Dr. Michael Schulenberg said he prescribed Prince - whose April 21, 2016 death was ruled as an opioid overdose - Oxycodone under his bodyguard Kirk Johnson's name in order to preserve his privacy, according to multiple search warrants executed past year.
April 17, 2017: Carver County authorities unseal 11 search warrant affidavits related to the investigation into Prince's death.
Prince's physician, Dr. Michael Schulenberg, issued a prescription for the pain killer oxycodone on April 16, 2016 - the same day that the singer's plane had to make a post-concert emergency landing when he "passed out" while aboard after taking pain pills. Some were in prescription bottles for Kirk Johnson, Prince's longtime friend and associate.
Johnson, a close confidante and aide who started working for Prince in the '80s, said he was unaware the singer was addicted to pain medication, according to the documents.
Investigators also found that "interviews with those who were at Paisley Park the morning Prince was found deceased have provided inconsistent and, at times, contradictory statements".
Oxycodone, the generic name for the active ingredient in OxyContin, was not listed as a cause of Prince's death.
According to the search warrants, investigators found several pills labeled Watson 853 - the identifier for generic hydrocodone-acetaminophen.
The documents say some of the drugs in Prince's bedroom were in a suitcase with the name "Peter Bravestrong" on it. Police believe Bravestrong was an alias that Prince used when he travelled.
A message left with Schulenberg's attorney wasn't immediately returned. Prince never had a prescription for fentanyl, which is considered highly potent and addictive, but some of the pills tested positive for a synthetic version of the drug.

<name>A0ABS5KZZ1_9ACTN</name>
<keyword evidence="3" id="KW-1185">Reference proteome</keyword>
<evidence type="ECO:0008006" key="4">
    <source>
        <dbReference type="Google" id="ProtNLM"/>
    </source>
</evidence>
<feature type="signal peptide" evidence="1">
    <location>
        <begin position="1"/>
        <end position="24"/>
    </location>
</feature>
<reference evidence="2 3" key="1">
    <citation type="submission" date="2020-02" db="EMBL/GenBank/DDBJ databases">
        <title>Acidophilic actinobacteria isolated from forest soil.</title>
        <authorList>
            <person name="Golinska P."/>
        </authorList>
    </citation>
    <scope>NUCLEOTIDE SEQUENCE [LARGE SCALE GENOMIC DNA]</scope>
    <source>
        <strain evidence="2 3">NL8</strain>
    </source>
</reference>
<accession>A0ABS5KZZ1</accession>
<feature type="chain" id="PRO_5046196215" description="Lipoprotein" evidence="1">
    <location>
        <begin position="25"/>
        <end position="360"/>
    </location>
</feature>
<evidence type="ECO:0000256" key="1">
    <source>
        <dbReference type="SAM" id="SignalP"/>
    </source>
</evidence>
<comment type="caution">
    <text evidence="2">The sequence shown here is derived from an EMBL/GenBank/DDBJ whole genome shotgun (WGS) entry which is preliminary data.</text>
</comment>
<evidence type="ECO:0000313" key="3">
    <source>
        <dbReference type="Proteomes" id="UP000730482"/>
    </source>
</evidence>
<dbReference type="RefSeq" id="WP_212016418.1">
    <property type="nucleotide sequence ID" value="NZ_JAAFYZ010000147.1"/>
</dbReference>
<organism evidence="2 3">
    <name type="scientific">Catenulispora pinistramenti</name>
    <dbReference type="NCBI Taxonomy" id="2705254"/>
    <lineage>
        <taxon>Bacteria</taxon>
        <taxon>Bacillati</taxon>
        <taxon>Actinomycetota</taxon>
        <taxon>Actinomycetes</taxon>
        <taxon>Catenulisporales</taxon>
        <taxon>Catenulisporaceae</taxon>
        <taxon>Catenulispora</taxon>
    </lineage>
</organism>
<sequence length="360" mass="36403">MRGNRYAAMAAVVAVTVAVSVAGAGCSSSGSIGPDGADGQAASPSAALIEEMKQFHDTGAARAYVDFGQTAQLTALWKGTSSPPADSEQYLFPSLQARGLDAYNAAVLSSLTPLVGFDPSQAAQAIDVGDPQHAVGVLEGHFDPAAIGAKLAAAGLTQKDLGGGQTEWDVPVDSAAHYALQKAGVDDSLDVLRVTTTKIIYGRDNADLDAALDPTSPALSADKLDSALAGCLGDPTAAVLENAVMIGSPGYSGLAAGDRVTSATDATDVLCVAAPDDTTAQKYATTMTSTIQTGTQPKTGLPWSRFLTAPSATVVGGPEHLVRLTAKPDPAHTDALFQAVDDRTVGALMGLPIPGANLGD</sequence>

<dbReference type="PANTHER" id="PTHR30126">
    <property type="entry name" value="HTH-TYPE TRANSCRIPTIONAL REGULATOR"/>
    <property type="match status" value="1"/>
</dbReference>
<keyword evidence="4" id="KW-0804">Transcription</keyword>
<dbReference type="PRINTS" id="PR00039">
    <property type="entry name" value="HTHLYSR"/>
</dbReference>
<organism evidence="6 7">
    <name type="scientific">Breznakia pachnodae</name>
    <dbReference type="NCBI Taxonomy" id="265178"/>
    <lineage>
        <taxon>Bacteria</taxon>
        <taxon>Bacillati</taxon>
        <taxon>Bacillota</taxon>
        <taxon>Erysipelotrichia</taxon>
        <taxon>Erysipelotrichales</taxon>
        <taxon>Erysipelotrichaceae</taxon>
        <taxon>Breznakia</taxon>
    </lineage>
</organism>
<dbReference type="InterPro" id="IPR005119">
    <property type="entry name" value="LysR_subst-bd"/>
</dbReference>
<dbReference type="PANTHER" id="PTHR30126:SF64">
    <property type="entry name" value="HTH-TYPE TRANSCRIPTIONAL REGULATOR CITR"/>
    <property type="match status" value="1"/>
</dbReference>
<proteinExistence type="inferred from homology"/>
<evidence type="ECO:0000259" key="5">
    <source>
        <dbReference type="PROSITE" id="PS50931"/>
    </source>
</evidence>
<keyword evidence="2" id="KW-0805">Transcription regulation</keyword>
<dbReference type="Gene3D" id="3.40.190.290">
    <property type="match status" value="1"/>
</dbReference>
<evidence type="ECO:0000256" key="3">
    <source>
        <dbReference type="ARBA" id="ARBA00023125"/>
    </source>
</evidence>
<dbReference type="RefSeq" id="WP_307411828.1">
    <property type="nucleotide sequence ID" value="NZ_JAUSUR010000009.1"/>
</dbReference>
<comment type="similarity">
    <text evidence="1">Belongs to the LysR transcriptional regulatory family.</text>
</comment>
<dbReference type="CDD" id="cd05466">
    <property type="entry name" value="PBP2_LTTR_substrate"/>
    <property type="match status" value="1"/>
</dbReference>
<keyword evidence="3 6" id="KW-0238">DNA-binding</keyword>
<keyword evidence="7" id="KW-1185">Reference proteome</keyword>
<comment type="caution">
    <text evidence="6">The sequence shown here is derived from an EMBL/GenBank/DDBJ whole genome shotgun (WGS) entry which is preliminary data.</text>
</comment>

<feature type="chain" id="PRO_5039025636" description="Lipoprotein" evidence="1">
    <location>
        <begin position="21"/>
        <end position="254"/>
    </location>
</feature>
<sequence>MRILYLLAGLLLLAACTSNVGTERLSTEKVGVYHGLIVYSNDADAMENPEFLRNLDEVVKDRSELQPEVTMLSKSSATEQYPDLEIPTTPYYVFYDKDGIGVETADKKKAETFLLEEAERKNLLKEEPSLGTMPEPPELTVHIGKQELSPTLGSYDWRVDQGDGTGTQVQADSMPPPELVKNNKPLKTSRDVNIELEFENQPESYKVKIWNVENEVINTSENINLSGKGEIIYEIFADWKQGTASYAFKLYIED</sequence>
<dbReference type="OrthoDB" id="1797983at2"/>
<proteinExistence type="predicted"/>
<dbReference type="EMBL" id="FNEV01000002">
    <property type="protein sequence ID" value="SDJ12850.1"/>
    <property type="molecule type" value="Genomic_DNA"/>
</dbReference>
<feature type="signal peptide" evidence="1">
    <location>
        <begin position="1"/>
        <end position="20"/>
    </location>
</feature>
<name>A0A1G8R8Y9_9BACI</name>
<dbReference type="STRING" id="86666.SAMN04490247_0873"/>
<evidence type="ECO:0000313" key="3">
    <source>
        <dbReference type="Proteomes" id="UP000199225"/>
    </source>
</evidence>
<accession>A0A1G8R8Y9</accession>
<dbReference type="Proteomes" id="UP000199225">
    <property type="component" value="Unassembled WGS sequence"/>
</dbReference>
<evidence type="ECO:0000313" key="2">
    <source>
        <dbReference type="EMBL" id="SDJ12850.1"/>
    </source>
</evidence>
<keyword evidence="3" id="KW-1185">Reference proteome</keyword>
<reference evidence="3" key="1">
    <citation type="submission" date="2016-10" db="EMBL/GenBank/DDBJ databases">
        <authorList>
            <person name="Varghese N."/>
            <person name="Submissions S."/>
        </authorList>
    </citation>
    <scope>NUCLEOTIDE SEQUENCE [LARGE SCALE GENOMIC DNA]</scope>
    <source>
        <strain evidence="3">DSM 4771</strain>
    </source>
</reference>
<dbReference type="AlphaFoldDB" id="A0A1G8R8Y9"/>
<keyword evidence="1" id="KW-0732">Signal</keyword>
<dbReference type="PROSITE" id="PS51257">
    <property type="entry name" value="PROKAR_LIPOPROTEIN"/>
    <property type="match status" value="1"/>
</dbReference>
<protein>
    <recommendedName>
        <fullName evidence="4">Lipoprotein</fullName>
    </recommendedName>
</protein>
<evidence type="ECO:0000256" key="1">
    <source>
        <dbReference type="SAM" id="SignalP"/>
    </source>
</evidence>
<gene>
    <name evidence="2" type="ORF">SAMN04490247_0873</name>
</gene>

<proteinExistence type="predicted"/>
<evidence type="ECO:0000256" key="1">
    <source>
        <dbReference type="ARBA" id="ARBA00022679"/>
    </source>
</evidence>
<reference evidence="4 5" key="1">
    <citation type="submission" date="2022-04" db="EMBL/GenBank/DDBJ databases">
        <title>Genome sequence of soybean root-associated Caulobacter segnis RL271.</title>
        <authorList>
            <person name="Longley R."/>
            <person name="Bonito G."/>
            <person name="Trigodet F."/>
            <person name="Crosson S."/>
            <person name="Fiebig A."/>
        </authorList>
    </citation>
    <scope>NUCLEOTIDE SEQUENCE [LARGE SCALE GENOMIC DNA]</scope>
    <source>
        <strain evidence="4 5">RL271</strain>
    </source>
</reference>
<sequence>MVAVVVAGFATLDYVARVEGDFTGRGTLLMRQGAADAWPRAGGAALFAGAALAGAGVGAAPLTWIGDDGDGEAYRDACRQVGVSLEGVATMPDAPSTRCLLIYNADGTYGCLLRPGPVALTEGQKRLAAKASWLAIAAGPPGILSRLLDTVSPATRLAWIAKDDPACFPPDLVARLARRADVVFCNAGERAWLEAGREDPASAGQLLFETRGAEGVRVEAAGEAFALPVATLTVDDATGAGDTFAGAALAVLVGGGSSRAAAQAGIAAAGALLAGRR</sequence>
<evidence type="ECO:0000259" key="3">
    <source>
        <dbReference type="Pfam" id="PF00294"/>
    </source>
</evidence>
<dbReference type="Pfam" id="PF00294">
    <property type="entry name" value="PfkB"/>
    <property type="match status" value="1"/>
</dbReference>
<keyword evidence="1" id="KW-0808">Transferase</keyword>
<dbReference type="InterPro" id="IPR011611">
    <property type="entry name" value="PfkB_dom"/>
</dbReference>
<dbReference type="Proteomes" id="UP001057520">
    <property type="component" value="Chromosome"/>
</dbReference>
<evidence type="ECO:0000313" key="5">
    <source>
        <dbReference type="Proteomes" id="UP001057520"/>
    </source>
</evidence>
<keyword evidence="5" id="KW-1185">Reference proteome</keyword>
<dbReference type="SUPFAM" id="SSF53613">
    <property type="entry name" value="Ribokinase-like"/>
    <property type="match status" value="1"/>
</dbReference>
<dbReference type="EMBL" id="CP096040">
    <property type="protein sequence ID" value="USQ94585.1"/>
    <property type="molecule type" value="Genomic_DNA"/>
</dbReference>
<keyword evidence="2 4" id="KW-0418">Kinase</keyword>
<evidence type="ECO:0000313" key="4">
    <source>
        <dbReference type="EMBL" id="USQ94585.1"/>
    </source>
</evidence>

The day before Prince's death, Schulenberg prescribed three drugs for him: clonidine, which is used to treat high blood pressure and attention deficit disorder, and the anti-anxiety agents Valium and hydroxyzine pamoate. Almost a year after his accidental overdose death at his suburban Minneapolis studio and estate, investigators still don't know how he got the fentanyl that killed him.
"The oxycodone in this case is only tangential to the whole case", Tamburino said. Medics revived him with two doses of a drug that reverses the effects of an opioid overdose.
Prince, whose full name was Prince Rogers Nelson, died April 21, 2016 at the age of 57.
On another occasion, within weeks of their 1996 wedding, Garcia said she was informed that Prince was in the hospital and had to have his stomach pumped.
Schulenberg told detectives he put that prescription in Johnson's name for Prince's privacy. She said she didn't question what they were. The Kornfelds' attorney, William Mauzy, has said Andrew had meant to give the medication to a doctor. They say it's a complex thing to track illegally obtained pills, and investigators and prosecutors want to build strong cases before interviewing witnesses who might provide useful information.